Relator next alleges that he was denied his right to confront witnesses whose testimony could deprive him of his liberty. This allegation is based on the fact that, in response to an inquiry by the court, counsel for the Commonwealth stated within the hearing of the jury that he intended to call one further witness, a doctor, who would testify "* * * that she was treated and was at the hospital for four days as she testified, and as to her condition when she arrived." (N.T. p. 51); and that this witness was never in fact called. As previously stated, while this contention was raised by relator in his state court petition, it was not argued by counsel nor decided by the Montgomery County Court. However, it merits little attention and therefore can be dismissed without affront to the considerations of comity. United States ex rel. Drew v. Myers, 327 F.2d 174, 183 (3rd Cir. 1964). It is enough to say that the jury had sufficient evidence from the prosecutrix's own testimony to find the defendant guilty of the charges. Miss Mary Hurley testified that she spent four days in the hospital as a result of the incident (N.T. p. 13); that he choked her (N.T. pp. 4, 6); and dragged her all around (N.T. pp. 4, 5, 6). Miss Hurley took the stand and was in fact cross-examined by counsel for defendant. The district attorney's comments were no more specific or detailed than were Miss Hurley's. It is clear that there is no constitutional error.
The fourth and final contention of the relator is that his trial counsel was ineffective in that he did not inform relator of his right to make certain post-trial motions. No allegation is now made of ineffective assistance during the trial itself (P.C.H. p. 4; Supplemental Brief pp. 4-7). Relator testified at his Post Conviction Hearing Act hearing that counsel did not inform him that he could file post-trial motions; that he did not independently know that he had such a right; (P.C.H. pp. 13-14) and that if he had known he would have filed them (P.C.H. pp. 17, 21). Herbert C. Nelson, Esq., relator's trial counsel also testified at that hearing that he did not recall discussing the matter of post-trial motions with the defendant. Mr. Nelson went on to testify that "I think I, in my judgment as a lawyer, based upon the trial which we had just gone through, felt that I was doing the right thing for this defendant." (P.C.H. p. 28) and "I did not think I would have accomplished anything by asking for a new trial at that point." (P.C.H. p. 29). George C. Corson, Jr., Esq., who represented relator at the post-conviction hearing on February 27, 1967, brought to the court's attention several then recent Pennsylvania Supreme Court decisions which had been decided subsequent to the trial of the defendant (June 15, 1965). These cases had expanded the Douglas rights (See Douglas v. California, 372 U.S. 353, 83 S. Ct. 814, 9 L. Ed. 2d 811 (1963).) to include the right to assistance of counsel on appeal, regardless of the prospects of success, as long as the defendant desired it. Commonwealth ex rel. Newsome v. Myers, 422 Pa. 240, 220 A.2d 886 (1966). (Decided June 24, 1966). The post-conviction court, apparently on the basis of this new law, held that relator had not waived his right to assistance of counsel in filing post-trial motions and granted him the right to do so nunc pro tunc. The Court agrees with the Montgomery County Court that relator did not waive his right to counsel at this critical point in the criminal process. However, since the Court finds that this infirmity was remedied by granting relator the right to file post-trial motions nunc pro tunc, we cannot agree with relator's contention that failure of trial counsel to inform him of this right constitutes ineffective assistance of counsel. In fact relator, raising seven contentions, did file a motion for a new trial and a motion in arrest of judgment. These contentions were argued before the Montgomery County Court en banc, and were appealed to both the Superior and Supreme Courts of Pennsylvania. Clearly these facts do not constitute a basis upon which a petition for a writ of habeas corpus may be granted.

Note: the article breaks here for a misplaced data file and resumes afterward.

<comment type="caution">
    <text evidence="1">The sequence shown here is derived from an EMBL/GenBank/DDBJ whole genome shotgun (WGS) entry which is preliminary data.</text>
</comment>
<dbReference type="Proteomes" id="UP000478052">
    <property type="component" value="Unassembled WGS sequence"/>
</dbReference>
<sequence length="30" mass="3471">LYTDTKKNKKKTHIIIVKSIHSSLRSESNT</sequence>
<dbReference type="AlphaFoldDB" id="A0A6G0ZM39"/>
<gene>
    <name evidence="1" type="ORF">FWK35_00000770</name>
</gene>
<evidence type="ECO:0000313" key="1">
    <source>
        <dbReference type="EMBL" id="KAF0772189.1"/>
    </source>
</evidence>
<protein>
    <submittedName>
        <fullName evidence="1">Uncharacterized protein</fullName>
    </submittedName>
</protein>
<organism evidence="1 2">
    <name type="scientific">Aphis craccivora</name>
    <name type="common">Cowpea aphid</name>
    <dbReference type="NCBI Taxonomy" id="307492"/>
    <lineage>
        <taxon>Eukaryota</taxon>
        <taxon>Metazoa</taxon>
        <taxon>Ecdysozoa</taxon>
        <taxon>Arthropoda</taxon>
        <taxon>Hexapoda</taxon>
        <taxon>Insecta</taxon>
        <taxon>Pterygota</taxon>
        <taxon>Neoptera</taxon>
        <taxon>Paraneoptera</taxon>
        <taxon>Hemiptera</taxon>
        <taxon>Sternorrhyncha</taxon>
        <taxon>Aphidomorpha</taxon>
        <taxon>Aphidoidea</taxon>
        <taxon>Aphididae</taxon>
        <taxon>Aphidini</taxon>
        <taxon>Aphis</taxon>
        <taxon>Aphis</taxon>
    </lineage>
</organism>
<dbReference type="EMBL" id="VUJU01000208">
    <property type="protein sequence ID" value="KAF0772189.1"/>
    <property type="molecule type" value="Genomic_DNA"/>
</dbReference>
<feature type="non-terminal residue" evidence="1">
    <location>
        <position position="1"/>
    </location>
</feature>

The case of Sims v. Balkcom, 220 Ga. 7, 136 S.E.2d 766 (1964), has been brought to the attention of the Court. In that case the Georgia Supreme Court granted the defendant a new trial because he was without counsel from the imposition of the death sentence until after the time to file a motion for a new trial had expired. In Sims, the defendant had never been granted the right to make a motion for new trial nunc pro tunc and therefore he had never been able to make such a motion. In our case, relator was given the opportunity to file post-trial motions nunc pro tunc; he filed such motions; and the Montgomery County Court decided the motions. For the above-stated reason this Court does not find the Sims case apposite.
And now, to wit, this 15th day of December, A.D. 1969, it is ordered that relator's petition for a writ of habeas corpus be ...